Microeconomics vs. Macroeconomics I. Introduction Economics is the study that discusses how a society tries to solve the human problems of unlimited wants and scarce resources. This field of study is vast that it has been the subject of a great deal of writings. Economics is divided into Microeconomics and Macroeconomics. Macroeconomics deals with the overall economy, the aggregate demand and aggregate supply for all goods and services. The main concerns of Macroeconomics are the rate of inflation, unemployment and economic growth.
On the other hand, Microeconomics deals with the functioning of individual consumers, business firms and households. While it seems Microeconomics is totally the opposite of Macroeconomics, they are actually interdependent and complement one another. This paper will simplify the difference and the connection of the two studies. II. Macroeconomics The high unemployment rate during the Great Depression that began in 1929 and continued throughout the 1930s had been the driving force for the development of Macroeconomics.
The simple economic models all failed to analyze and account for the severity of the economic situation at that time. Government policy makers use macroeconomic models in analyzing current economic situation and determining how to attain policy goals in regards with economic growth, full employment and price stability. One macroeconomic model is the Keynesian model, which is based from John Maynard Keynes theory. He believed that some depressions were so severe that consumers demand needed to artificially stimulate through government fiscal policies such as public works programs and tax cuts.
The Keynesian theory was written during the Great Depression. Basically, the principles of Macroeconomics focus at examining the state of the economy through looking at it as a whole and the sum of its parts. Macroeconomics focuses on utilizing elements and tools to understand the economy as a whole. Examples of such include examining the nation’s Gross Domestic Product (GDP), unemployment and the Federal Reserve System. Based on these indicators along with the other variables, the general state of the economy can be determined and estimated.
Meanwhile, GDP is an economic tool whose numerical value defines the strength or weakness of the economy. In similar fashion, unemployment is another economic indicator of the strength of the economy as a whole. Other measurements of economic stability of a nation are determined through the volume of business transactions, commercial activities, and rate of money flows. The Federal Reserve System in the United States maintains all of these kinds of data and interprets and analyzes these information to help maintain and implement economic policies that will promote economic stability overall.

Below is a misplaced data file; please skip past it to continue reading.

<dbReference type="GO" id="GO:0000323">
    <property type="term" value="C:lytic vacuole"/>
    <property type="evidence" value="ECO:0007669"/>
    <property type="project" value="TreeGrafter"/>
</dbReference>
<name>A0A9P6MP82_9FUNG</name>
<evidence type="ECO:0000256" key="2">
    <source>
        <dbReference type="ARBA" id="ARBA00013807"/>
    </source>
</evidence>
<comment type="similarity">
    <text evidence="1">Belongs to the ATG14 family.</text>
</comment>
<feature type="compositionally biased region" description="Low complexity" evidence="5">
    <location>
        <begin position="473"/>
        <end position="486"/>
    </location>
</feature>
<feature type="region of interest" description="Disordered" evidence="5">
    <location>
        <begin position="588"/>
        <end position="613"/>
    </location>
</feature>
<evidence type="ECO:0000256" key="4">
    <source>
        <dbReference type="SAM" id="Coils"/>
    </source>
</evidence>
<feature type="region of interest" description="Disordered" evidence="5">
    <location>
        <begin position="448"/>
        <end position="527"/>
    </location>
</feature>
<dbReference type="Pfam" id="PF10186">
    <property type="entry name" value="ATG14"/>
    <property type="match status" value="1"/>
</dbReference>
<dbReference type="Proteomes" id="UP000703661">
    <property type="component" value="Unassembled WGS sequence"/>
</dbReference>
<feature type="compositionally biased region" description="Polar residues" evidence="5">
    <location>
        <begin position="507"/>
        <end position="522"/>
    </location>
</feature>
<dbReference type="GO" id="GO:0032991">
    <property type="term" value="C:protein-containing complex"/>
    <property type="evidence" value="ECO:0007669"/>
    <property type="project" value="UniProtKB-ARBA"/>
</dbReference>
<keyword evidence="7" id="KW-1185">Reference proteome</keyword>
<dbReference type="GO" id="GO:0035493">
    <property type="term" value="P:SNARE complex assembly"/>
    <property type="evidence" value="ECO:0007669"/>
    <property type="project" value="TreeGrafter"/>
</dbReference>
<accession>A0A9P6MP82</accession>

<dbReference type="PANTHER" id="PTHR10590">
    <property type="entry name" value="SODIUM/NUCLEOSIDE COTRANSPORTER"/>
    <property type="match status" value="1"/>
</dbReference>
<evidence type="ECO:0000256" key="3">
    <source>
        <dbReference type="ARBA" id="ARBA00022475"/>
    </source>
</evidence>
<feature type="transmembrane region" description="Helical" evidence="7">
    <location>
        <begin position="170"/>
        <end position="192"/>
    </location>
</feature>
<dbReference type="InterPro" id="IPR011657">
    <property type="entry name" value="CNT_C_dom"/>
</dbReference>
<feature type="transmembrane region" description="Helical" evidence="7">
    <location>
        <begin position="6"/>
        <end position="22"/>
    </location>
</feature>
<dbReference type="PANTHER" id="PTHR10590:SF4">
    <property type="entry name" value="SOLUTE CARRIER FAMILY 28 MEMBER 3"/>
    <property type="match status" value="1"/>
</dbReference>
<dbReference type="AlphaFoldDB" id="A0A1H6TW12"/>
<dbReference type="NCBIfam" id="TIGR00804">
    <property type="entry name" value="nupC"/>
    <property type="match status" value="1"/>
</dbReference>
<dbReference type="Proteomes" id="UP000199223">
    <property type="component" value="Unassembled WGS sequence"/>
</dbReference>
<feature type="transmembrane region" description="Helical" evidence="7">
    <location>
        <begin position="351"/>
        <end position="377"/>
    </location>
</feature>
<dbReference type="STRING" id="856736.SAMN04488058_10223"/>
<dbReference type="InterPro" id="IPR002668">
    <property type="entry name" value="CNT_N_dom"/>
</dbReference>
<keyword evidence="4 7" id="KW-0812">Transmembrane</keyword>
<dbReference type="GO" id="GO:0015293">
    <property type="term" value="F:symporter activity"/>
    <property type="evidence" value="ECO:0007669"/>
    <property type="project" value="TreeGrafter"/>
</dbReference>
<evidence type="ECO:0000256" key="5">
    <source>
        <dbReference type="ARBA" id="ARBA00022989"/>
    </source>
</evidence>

III. Microeconomics Microeconomics deals with people and businesses’ behavior and choices regarding the allocation of resources, goods and services. It explains how individual’s decisions are affected with the changes in prices and incomes. Microeconomics clarifies why business firms hire more people for increase production or why they have to relocate operation. Under a more simplified perspective, Microeconomics is different from Macroeconomics due to its range of focus. Microeconomics aims to focus on a more specific and smaller scale in terms of its approach.
For example, Microeconomics focuses on the small individual parts of the economy, such as individual business bases. Through this type of approach and the use of several economic tools including especially graphs, economics can help solve economic problems on the individual level. For example, it can examine a particular business and study how it can efficiently allocate its resources and how it can maximize its profits in the long-run using several economic inputs. Basically, Microeconomics guides decision-making and maximizing utility and how the individual can be most efficient.
IV. Both However, in terms of combining the two together and looking at them from an educational perspective, the two have more differences. Macroeconomics focuses more on the broader aspects like “GDP, inflation, unemployment, and other things you read about in the newspaper”(McCrane). In terms of difficulty as a course, Jim McCrane asserts that “[n]either course is particularly easy. They both have their share of lists to memorize, graphs to interpret and definitions” (McCrane).
However, in terms of what the student expects to gain from the course or what type of learner they are as an individual, then each can have different advantages or disadvantages for students. If students are more of a visual learner, then they will be compatible with Microeconomics. In terms of learning about the national economy and how to read business newspaper reports and interpret data, then macroeconomics will be a fit to them. Appendix [pic] References/Bibliography: • What’s the difference between macroeconomics and microeconomics? Electronic Format. http://www. investopedia. om/ask/answers/110. asp  • Microeconomics vs. Macroeconomics. Electronic Format. http://www. stchas. edu/faculty/gbowling/survey/MicroeconomicsVsMacroeconomics-Macro. html • Gottheil, Fred M. , and Wishart, David. (1997). Principles of Economics with Study Guide. Cincinnati: South-Western College Publishing. • “Macroeconomics/Microeconomics. ” Encyclopedia of Business and Finance. Ed. Allison McClintic Marion. Gale Cengage, 2001. eNotes. com. 2006. 20 Nov, 2009 • McCrane, Jim. “Macro vs. Microeconomics: How Do The Courses Compare? ” ———————–  Source->